Licensing and selling can be useful in a weak appropriability regime or in situations where the IP holder does not own the complementary assets to commercialise the IP (read last week’s article to familiarise yourself with these important concepts.) Licensing out can reduce competitors’ incentives to invent-around your IP as it is a capital-light way for the licensee to obtain IP.
Google Android’s “free” licensing
Google’s does surely not offer their mobile operating system Android for free in an act of social welfare. There are important strategic considerations behind this move.
Mobile phone manufacturers have a choice. They can freely install a bare-bones version of Android without any licensing agreement with Google. But this comes without the Android trademark symbol (the green robot) and more importantly without the Google Play app store. Not many mobile phone manufacturers can develop and run their own app store and a phone without it is pretty limited.
This then leaves Android phones only the option of taking Google’s licenses. But this comes with having to pre-install certain Google apps (search, mail, maps, navigation, app store). The European Union’s antitrust regulator has recently launched their charges over Google’s Android practices. “The EU accuses Google of abusing that dominance to force phone makers into favoring the Google search engine and Chrome browser on their devices. Those apps ensure consumers see Google’s search advertisements—its cash cow—when they look things up on their smartphones.” Wall Street Journal, November 10, 2016. Anyone feeling reminded of Microsoft’s IE practices? No decision has been made yet, but you get a taste of it.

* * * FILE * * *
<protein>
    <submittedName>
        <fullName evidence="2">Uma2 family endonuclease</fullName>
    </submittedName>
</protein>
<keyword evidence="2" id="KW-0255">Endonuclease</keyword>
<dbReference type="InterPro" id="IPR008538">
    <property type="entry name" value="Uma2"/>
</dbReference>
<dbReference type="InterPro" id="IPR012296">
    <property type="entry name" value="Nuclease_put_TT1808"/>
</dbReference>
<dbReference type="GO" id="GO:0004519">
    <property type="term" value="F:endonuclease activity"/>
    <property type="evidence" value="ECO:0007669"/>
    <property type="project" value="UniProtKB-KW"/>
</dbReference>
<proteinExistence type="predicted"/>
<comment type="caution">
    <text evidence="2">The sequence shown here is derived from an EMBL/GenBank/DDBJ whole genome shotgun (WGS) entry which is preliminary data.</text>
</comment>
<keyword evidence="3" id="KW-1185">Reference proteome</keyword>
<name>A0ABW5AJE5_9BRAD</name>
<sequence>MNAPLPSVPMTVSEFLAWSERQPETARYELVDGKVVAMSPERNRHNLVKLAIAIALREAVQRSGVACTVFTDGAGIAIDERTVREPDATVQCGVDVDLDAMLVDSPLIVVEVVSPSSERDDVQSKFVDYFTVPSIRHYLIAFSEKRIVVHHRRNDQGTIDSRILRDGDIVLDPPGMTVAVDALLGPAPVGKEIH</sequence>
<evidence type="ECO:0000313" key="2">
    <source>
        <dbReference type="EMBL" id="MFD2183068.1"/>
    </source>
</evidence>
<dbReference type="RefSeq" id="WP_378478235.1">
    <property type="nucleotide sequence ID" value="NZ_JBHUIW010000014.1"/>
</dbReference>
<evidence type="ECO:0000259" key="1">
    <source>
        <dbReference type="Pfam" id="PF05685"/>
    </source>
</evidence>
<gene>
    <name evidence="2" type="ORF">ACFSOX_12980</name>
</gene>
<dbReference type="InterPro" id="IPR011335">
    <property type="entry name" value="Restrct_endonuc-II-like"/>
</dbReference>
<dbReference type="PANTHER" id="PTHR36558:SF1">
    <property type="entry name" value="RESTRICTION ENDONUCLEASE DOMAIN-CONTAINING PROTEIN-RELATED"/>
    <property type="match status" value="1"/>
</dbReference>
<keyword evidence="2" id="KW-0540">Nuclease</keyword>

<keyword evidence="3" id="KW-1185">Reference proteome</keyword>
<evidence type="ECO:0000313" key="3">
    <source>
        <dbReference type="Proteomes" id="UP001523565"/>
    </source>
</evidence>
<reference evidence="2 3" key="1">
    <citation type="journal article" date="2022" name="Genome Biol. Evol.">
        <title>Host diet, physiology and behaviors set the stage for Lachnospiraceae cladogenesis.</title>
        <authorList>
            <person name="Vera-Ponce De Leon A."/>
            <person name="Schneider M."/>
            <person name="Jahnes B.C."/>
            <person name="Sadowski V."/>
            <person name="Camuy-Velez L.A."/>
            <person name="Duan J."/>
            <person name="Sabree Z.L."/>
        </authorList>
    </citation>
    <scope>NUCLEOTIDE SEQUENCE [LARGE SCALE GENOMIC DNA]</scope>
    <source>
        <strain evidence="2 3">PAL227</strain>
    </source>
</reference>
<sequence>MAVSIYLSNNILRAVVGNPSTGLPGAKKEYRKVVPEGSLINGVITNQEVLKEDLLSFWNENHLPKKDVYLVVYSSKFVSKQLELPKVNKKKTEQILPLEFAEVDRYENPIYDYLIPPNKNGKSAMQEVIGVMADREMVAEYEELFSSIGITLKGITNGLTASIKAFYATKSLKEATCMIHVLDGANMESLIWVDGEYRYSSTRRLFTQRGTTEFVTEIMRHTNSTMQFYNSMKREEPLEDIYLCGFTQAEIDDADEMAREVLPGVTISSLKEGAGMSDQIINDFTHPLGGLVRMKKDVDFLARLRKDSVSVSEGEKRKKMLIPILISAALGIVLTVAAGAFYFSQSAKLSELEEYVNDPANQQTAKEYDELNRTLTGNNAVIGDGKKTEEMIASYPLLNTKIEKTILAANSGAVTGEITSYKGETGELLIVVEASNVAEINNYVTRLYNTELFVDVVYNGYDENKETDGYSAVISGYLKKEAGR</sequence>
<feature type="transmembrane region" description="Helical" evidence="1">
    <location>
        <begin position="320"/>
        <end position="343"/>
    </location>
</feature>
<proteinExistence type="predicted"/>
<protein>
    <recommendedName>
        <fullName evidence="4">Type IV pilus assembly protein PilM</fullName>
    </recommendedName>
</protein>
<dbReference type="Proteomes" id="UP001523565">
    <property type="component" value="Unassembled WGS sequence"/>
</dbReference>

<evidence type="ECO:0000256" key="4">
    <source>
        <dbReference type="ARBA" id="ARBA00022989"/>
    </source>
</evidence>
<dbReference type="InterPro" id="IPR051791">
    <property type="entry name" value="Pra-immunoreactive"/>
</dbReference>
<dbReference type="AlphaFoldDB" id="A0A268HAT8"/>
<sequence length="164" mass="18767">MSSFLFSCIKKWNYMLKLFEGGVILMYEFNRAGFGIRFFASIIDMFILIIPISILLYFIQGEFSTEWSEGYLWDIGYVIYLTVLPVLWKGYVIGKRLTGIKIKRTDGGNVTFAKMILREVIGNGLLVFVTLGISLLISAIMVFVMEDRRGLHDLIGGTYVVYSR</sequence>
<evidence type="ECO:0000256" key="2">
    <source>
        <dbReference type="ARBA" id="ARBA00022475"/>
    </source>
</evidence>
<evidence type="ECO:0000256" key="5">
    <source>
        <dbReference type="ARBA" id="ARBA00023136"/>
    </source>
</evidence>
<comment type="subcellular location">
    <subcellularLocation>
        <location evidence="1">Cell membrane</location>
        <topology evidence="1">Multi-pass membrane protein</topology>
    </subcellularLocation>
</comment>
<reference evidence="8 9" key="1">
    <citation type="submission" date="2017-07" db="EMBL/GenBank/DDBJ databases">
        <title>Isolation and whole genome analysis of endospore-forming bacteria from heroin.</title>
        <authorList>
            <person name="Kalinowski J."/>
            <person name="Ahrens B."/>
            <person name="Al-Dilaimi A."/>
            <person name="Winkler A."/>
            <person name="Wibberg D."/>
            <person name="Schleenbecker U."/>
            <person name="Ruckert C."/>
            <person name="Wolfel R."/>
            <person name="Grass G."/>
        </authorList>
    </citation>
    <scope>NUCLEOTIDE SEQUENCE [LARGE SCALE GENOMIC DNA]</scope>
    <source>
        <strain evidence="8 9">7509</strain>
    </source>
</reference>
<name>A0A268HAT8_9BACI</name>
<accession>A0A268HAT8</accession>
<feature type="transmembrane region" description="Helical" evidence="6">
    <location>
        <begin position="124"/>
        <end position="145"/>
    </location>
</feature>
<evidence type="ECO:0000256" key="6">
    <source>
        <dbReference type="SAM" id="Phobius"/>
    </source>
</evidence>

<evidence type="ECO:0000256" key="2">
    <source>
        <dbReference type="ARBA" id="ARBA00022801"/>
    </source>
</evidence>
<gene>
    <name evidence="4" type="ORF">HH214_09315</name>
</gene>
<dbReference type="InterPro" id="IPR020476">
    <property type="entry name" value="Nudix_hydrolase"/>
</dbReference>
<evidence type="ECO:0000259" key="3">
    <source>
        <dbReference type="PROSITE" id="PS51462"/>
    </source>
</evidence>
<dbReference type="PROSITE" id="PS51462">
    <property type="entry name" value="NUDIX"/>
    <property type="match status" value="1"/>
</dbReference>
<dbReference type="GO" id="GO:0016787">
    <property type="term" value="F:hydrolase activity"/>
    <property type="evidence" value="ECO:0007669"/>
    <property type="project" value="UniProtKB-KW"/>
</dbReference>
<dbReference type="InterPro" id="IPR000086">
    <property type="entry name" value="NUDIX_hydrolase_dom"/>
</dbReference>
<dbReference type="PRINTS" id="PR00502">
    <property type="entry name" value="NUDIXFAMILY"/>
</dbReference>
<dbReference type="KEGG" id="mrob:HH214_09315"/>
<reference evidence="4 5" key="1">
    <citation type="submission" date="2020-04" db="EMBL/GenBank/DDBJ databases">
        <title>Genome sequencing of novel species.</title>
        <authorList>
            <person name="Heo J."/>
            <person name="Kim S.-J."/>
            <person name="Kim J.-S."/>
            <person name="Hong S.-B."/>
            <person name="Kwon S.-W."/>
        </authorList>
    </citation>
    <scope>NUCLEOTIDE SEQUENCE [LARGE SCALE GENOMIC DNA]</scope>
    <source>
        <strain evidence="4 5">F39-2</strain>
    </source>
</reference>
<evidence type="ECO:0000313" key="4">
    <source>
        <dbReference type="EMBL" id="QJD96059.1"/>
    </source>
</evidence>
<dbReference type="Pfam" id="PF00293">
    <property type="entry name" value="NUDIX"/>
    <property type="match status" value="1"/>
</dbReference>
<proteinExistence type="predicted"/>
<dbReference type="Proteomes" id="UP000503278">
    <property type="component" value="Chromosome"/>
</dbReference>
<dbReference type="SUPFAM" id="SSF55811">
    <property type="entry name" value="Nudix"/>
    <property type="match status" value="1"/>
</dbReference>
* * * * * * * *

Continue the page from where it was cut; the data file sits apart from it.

More power is evidenced by the fact that not everybody gets a lick of the new Android Nougat (the new OS version 7). There are limitations which phones and which microprocessors are supported. E.g. some Qualcomm graphic processors, as well as other components, are not supported. It hints at the powers Google has gained over manufacturers and consumers.
80% of mobile phones are now using the Android operating system. This gives Google significant influence over the trajectory of the entire smartphone industry. And this was at a time before they had manufactured even one phone themselves (which has changed only since recent). I hope these examples give you a flavour of the opportunities of licensing.
4. Use your IP for collaboration
A common way of collaborating with your IP is cross-licensing, It is a wide practice to obtain valuable IP. It even occurs among competitors such as Intel and AMD (in some cases there is a built-in delay in being able to use the other company’s IP).